However, this seemingly clear statement is being challenged by evolving state practice on a number of fronts. What, for example, is the CA2 “status” of incidents at sea, where Coast Guard vessels engaged in competing maritime law enforcement operations in relation to a contested resource or maritime area, collide with each other, or fire at each other? In this short piece, however, I will deal with a different question: What follows from the low threshold for an IAC, in relation to other legal thresholds relating to the application of force?

What follows from the low threshold for an IAC?

The prevailing, orthodox interpretation of CA2 is that as soon as one soldier crosses the border and takes an opposing soldier prisoner, the full suite of GC rules apply. That the level of force required to create an IAC is so low often astonishes those not familiar with IHL; the purpose, of course, is to ensure protections are afforded at the earliest opportunity. Yet the oft forgotten quid pro quo is that crossing the CA2 threshold also creates a permission to employ all of IHL’s many sharper rules, such as the right to seek out, close with, and kill opposing combatants – something that would remain impermissible unless in self-defence outside IHL governed situations. This perhaps mundane point about the double-edged nature of IHL carries with it significant cross-paradigm complications.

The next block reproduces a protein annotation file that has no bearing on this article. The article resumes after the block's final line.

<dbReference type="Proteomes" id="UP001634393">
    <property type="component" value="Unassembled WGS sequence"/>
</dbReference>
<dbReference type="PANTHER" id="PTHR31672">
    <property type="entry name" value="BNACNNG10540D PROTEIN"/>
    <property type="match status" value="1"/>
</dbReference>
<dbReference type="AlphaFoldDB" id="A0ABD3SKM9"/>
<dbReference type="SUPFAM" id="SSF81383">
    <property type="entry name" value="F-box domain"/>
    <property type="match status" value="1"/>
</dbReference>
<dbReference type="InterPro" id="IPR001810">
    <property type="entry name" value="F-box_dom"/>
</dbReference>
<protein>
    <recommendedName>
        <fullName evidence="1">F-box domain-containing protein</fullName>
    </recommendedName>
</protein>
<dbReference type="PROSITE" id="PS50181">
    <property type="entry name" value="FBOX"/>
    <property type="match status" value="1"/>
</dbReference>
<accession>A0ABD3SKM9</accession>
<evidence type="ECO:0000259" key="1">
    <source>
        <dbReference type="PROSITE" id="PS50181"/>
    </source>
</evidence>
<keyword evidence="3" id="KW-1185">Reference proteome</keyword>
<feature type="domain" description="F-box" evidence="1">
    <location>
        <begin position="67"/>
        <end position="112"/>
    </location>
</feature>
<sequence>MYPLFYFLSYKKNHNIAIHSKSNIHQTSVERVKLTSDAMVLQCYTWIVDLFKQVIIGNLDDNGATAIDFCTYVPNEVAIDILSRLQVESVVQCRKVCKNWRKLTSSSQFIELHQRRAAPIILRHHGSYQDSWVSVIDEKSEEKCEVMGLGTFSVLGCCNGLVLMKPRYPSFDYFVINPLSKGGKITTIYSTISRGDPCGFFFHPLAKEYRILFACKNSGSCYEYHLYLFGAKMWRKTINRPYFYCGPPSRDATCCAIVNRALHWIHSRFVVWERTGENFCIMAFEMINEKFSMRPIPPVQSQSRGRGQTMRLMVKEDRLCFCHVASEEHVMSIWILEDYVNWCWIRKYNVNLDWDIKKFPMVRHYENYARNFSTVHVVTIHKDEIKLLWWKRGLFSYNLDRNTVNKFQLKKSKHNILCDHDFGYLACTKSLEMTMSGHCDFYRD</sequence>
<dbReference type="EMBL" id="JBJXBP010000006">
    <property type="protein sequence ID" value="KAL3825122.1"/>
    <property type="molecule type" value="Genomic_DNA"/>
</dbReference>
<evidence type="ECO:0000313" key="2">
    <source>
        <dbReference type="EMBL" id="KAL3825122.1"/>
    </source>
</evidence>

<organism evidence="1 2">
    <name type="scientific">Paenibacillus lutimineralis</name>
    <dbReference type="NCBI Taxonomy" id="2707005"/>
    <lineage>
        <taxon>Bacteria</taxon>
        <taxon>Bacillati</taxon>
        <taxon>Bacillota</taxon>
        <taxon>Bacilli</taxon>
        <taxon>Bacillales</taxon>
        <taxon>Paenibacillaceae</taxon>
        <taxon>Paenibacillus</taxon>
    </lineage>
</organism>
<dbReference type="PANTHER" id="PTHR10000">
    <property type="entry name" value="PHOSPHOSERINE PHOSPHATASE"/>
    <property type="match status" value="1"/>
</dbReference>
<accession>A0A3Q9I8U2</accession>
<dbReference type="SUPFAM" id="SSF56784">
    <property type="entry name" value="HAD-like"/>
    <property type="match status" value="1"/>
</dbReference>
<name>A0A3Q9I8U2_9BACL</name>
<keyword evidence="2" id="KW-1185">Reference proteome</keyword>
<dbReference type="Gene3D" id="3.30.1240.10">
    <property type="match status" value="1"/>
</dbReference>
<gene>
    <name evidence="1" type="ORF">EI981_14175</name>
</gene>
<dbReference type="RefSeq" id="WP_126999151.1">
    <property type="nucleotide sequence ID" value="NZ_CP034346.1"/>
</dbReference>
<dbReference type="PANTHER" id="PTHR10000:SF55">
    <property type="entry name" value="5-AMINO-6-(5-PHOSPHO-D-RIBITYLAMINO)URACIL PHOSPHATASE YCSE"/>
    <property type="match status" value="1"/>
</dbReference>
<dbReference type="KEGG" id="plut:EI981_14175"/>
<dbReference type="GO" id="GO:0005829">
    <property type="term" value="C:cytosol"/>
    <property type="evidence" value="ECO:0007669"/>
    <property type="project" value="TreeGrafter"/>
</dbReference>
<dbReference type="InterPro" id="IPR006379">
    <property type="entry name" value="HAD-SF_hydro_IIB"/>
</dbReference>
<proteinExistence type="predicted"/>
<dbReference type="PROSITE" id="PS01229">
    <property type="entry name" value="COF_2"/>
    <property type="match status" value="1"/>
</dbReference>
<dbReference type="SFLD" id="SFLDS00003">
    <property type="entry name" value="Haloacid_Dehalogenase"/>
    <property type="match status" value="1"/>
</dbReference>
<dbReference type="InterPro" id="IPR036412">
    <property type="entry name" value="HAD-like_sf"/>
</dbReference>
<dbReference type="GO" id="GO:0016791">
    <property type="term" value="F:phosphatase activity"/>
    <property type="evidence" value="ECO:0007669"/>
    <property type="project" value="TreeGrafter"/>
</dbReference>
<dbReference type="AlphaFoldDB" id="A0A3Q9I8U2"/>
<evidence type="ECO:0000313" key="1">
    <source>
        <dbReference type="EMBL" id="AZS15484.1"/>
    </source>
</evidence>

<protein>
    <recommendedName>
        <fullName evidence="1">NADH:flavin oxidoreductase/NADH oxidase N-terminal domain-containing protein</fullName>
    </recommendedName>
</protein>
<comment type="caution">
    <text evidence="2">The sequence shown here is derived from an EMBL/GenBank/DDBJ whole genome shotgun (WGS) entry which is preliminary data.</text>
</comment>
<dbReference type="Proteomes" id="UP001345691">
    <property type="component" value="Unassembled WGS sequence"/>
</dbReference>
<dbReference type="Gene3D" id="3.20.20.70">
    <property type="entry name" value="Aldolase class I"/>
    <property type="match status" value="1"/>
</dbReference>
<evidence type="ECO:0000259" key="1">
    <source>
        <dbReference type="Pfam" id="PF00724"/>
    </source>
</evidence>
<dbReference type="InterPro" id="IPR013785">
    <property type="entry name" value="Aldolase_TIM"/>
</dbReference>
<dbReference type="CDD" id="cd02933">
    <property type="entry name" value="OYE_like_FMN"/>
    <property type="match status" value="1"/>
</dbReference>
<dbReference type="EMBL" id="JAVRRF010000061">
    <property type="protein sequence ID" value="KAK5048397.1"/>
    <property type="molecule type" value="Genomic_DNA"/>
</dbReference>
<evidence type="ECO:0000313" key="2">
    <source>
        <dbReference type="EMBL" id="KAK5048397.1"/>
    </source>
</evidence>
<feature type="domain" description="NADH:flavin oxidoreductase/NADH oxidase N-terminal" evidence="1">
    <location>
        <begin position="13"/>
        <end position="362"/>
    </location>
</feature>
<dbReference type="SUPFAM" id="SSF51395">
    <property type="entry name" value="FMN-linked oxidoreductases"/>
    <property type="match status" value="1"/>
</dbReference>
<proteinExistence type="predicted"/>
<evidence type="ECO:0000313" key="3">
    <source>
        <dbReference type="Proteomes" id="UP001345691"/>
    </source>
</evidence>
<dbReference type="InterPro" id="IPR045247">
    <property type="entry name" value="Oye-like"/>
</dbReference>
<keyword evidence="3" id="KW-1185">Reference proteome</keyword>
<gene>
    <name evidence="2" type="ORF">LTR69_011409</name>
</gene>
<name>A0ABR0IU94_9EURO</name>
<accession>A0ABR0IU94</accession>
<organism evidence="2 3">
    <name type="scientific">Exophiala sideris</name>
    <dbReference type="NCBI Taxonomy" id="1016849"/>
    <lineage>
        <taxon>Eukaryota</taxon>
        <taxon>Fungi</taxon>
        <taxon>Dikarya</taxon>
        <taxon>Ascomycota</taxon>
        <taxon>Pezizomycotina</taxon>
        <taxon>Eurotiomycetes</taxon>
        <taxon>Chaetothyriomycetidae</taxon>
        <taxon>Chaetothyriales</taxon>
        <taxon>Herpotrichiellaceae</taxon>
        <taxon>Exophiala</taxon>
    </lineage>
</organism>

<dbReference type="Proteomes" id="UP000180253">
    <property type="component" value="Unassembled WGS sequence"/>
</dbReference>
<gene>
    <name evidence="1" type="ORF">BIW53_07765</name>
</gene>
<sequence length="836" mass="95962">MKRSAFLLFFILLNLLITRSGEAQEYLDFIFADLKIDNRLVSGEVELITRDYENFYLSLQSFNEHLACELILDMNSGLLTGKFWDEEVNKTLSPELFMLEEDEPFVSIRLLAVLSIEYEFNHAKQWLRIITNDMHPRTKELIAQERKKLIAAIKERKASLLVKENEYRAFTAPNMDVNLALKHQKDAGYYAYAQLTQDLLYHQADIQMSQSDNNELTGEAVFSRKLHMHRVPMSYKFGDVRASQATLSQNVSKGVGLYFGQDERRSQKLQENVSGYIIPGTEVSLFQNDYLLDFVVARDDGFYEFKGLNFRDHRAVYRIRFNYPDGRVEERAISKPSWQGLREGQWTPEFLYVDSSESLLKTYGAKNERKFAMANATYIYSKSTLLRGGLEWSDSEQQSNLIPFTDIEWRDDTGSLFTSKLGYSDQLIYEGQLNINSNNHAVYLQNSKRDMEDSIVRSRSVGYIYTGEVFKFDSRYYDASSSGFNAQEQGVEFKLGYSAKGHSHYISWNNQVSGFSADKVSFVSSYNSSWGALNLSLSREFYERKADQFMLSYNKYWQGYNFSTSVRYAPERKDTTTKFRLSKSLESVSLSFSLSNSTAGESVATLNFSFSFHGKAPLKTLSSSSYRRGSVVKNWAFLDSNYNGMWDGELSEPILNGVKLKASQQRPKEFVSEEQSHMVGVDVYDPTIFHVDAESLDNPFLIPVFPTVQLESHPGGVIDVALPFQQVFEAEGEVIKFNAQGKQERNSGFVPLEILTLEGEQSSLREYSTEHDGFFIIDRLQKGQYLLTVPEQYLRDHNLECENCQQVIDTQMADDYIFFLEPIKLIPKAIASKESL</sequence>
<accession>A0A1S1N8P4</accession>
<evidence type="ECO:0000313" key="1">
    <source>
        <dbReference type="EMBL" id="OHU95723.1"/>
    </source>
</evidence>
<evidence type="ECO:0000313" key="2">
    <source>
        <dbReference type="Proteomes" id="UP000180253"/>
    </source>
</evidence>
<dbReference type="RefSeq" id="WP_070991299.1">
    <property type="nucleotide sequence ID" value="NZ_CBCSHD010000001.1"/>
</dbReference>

For example, whilst a border incursion involving a small group of soldiers clearly activates CA2, therefore creating an IAC between the two concerned states, that same act may well not meet the threshold for an “armed attack” such as to trigger the application of Article 51 of the UN Charter. As the ICJ noted in the iconic Nicaragua (Merits) Judgment, (at para 195, ostensibly in relation to armed bands, but of general resonance):

The Court sees no reason to deny that, in customary law, the prohibition of armed attacks may apply to the sending by a State of armed bands to the territory of another State, if such an operation, because of its scale and effects, would have been classified as an armed attack rather than as a mere frontier incident had it been carried out by regular armed forces. (emphasis added)